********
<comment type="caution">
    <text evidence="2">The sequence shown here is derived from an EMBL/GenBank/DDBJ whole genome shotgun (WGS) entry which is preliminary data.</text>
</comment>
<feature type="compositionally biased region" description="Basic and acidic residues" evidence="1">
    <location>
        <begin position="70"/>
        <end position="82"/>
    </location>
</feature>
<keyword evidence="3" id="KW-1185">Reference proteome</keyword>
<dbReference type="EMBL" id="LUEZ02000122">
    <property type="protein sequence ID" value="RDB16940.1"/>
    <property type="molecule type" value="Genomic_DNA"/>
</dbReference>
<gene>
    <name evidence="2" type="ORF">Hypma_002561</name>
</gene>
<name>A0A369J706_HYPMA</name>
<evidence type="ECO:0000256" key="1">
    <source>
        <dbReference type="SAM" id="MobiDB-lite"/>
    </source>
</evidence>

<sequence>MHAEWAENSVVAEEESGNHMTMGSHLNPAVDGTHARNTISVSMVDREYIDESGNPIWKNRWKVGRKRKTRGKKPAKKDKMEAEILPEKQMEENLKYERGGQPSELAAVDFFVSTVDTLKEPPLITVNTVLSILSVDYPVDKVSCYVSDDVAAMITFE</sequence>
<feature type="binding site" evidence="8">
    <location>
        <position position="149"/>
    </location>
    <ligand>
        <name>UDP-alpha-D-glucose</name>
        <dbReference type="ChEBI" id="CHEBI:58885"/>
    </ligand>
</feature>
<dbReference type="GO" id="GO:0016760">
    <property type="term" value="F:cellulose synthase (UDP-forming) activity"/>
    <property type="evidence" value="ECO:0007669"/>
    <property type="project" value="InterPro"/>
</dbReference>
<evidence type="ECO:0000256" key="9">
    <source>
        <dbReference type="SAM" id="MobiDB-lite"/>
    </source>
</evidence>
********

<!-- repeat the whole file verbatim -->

<comment type="caution">
    <text evidence="2">The sequence shown here is derived from an EMBL/GenBank/DDBJ whole genome shotgun (WGS) entry which is preliminary data.</text>
</comment>
<feature type="compositionally biased region" description="Basic and acidic residues" evidence="1">
    <location>
        <begin position="70"/>
        <end position="82"/>
    </location>
</feature>
<keyword evidence="3" id="KW-1185">Reference proteome</keyword>
<dbReference type="EMBL" id="LUEZ02000122">
    <property type="protein sequence ID" value="RDB16940.1"/>
    <property type="molecule type" value="Genomic_DNA"/>
</dbReference>
<gene>
    <name evidence="2" type="ORF">Hypma_002561</name>
</gene>
<name>A0A369J706_HYPMA</name>
<evidence type="ECO:0000256" key="1">
    <source>
        <dbReference type="SAM" id="MobiDB-lite"/>
    </source>
</evidence>

<sequence>MHAEWAENSVVAEEESGNHMTMGSHLNPAVDGTHARNTISVSMVDREYIDESGNPIWKNRWKVGRKRKTRGKKPAKKDKMEAEILPEKQMEENLKYERGGQPSELAAVDFFVSTVDTLKEPPLITVNTVLSILSVDYPVDKVSCYVSDDVAAMITFE</sequence>
<feature type="binding site" evidence="8">
    <location>
        <position position="149"/>
    </location>
    <ligand>
        <name>UDP-alpha-D-glucose</name>
        <dbReference type="ChEBI" id="CHEBI:58885"/>
    </ligand>
</feature>
<dbReference type="GO" id="GO:0016760">
    <property type="term" value="F:cellulose synthase (UDP-forming) activity"/>
    <property type="evidence" value="ECO:0007669"/>
    <property type="project" value="InterPro"/>
</dbReference>
<evidence type="ECO:0000256" key="9">
    <source>
        <dbReference type="SAM" id="MobiDB-lite"/>
    </source>
</evidence>